This is the one…has the shallow ‘bulb’ fin keel.

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Anyway, onto jobs that i have been working on.

I had a long think about the sailing ergonomics given that i am less ‘bendy’ around the boat.  One big problem i have had with the boat right from the start is going forward to reef, un-reef or hand sail.  The Liberty side decks are really narrow and the low guardrails only act as tripwires.  I made some temporary fixes so that i could pull down one reef from the cockpit and that ‘sort-of’ worked but was nothing like as slick and quick as it needs to be.  The project i have long had in mind is to get all the relevant lines aft to the area just to the right of the hatch (in this picture) so that would be : main halyard, mainsheet and vang, 1st and second reef clew and tack downhauls….plus the lazy-jack that side.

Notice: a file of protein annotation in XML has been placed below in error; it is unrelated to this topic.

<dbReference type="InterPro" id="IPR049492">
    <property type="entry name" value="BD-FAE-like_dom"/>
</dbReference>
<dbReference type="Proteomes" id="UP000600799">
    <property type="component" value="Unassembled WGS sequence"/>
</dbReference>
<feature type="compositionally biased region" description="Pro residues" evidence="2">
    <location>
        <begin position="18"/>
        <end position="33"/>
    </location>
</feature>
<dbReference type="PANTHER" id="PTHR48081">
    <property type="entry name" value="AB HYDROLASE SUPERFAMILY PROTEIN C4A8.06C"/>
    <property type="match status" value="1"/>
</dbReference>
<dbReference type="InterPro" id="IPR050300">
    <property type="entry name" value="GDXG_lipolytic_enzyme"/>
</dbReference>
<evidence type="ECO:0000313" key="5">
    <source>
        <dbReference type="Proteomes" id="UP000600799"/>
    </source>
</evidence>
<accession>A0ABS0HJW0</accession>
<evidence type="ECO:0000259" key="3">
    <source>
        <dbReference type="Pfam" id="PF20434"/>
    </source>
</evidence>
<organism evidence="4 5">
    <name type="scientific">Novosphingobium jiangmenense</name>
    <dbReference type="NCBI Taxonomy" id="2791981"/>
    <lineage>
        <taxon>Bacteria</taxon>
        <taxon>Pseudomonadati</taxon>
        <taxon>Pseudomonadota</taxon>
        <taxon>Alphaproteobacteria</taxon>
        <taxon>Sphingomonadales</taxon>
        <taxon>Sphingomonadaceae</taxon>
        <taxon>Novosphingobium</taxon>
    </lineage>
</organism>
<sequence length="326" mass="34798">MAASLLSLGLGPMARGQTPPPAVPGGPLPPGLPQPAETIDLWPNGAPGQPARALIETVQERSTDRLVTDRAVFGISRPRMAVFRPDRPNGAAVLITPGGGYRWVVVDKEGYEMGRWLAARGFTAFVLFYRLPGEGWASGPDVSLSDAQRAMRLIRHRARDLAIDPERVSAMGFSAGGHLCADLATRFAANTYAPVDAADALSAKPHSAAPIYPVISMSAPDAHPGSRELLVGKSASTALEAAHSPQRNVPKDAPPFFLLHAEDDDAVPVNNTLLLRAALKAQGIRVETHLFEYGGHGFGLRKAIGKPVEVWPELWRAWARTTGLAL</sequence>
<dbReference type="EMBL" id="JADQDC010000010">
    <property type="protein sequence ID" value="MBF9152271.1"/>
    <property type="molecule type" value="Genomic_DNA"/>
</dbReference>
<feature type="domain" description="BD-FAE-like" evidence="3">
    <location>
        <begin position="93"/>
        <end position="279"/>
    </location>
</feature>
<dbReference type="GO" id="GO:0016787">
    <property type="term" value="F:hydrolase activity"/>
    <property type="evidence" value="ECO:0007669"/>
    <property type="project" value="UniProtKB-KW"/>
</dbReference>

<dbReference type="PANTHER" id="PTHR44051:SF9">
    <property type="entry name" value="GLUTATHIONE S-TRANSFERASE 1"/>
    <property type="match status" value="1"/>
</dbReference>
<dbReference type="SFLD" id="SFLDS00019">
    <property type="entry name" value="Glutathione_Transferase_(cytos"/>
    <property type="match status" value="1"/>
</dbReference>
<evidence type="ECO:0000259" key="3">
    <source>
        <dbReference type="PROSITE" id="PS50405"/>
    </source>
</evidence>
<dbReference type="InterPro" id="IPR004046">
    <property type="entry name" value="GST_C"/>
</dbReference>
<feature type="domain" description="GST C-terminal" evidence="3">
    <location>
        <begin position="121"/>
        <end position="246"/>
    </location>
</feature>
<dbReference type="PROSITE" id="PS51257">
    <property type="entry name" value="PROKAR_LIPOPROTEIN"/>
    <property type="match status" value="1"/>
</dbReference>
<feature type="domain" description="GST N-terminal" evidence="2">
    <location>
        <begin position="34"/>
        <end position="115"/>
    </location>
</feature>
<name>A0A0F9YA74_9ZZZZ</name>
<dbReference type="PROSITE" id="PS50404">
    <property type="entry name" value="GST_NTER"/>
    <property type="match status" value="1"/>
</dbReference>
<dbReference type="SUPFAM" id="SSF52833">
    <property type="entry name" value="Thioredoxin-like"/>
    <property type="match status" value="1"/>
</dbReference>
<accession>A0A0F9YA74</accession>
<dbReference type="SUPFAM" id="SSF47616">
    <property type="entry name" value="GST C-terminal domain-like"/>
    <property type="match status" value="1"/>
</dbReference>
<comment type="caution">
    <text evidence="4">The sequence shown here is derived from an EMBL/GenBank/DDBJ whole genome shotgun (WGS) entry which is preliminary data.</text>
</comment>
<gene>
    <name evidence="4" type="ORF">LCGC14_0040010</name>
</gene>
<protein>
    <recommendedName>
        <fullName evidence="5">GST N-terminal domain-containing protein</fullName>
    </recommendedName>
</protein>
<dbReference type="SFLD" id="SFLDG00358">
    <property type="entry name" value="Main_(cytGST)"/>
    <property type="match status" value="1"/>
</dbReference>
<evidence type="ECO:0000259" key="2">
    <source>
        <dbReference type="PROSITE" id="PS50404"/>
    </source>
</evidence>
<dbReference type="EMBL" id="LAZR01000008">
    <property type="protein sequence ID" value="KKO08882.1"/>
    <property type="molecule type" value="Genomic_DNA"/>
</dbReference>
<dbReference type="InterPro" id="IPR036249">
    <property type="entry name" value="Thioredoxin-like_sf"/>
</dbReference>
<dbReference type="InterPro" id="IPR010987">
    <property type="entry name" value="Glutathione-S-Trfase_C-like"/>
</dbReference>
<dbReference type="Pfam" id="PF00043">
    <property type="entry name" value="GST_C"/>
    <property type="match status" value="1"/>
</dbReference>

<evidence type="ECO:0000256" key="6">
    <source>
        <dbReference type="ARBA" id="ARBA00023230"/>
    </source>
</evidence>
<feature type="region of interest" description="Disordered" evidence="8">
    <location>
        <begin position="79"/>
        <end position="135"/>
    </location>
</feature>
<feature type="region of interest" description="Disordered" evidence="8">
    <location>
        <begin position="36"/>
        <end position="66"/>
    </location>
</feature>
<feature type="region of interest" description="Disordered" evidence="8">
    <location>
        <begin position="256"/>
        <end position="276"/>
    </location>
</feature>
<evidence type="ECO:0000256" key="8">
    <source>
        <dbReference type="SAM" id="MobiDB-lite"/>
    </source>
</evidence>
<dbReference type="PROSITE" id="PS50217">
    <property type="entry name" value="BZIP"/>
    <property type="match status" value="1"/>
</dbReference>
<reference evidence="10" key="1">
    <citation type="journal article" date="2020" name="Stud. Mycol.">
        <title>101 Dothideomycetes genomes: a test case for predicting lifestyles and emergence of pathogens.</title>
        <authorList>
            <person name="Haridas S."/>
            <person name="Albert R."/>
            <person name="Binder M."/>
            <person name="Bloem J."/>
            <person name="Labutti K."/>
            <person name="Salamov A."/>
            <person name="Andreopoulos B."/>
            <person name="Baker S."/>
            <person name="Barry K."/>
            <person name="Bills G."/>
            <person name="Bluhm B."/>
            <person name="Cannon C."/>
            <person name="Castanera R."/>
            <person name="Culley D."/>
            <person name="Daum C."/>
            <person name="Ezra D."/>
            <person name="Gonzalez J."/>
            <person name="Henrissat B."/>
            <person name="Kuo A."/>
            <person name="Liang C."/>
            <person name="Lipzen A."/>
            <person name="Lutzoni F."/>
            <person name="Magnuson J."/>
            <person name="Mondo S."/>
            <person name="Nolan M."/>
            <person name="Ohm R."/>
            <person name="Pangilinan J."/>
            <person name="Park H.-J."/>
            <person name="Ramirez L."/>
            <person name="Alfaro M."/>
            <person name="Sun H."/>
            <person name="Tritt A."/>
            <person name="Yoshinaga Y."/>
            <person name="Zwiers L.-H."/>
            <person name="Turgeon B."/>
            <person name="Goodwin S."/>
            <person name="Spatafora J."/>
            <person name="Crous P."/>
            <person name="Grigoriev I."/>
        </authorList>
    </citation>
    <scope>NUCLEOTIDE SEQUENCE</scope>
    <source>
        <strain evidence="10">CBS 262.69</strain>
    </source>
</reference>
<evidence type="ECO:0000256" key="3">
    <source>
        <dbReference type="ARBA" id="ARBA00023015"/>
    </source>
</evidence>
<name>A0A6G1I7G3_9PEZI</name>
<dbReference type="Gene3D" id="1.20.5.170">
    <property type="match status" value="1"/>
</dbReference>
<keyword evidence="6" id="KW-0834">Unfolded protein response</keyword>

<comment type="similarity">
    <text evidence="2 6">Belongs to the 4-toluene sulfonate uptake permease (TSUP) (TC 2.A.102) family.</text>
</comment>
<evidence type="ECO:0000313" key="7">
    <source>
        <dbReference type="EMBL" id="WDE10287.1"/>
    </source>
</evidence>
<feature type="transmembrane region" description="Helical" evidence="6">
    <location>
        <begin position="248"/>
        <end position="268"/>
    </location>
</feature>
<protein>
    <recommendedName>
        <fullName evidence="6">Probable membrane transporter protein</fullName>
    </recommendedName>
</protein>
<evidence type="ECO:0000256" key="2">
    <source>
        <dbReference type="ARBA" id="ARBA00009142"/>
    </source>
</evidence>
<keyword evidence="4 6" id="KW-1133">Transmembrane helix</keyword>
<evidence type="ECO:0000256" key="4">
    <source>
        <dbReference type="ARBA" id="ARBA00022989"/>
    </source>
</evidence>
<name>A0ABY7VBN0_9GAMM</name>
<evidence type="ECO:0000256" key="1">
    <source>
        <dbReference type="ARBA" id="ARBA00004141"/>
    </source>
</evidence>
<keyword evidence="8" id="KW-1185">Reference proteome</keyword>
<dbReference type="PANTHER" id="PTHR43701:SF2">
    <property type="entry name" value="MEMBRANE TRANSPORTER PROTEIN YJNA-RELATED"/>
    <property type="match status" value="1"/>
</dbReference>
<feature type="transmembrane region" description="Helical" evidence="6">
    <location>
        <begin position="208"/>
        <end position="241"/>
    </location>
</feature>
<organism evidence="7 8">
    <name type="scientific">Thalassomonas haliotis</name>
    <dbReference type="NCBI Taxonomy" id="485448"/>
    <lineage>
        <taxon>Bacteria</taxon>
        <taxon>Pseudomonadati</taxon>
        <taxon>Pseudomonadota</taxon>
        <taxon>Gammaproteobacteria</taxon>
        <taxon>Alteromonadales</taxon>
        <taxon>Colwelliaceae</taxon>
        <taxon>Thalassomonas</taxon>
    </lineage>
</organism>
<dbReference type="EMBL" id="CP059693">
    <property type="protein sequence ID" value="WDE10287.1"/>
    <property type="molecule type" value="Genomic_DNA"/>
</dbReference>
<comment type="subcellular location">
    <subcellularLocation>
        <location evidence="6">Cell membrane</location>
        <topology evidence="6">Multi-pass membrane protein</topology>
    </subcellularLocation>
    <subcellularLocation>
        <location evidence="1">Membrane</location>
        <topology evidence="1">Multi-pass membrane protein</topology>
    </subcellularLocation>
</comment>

So far i have got the main halyard, mainsheet, vang and the essential 2 first reef lines running back that side and the port lazy-jack which i had already set up that side. That means that i can now pull down and release the first reef all from the cockpit.   I haven’t done anything about 2nd reef lines yet as i suspect at this stage that they need to come back to stbd. To be honest getting the 1st reef in and out is the critical one.

I may need more purchase in the main halyard , it was ‘plain’ when i got the boat with a rather useless tack tackle as a tensioner, i replaced that with the winch from the centreboard which certainly gave me the power but was the ‘winch from hell’ to use…especially when trying to hand the sail solo.  The winch from hell has now been consigned to the deep !.   I might play with a 2:1 main halyard with low stretch dyneema as i should now be heaving in a much better ergonomic position, to get the luff tension. I have added simple cleats to that edge of the coachroof….if that doesn’t work i might add a ‘posh’ jammer or a small simple winch.  The reef lines do have to run externally on the boom and i need to find some way of holding them up so that they don’t catch on everything when i am hoisting sail….minor details though but.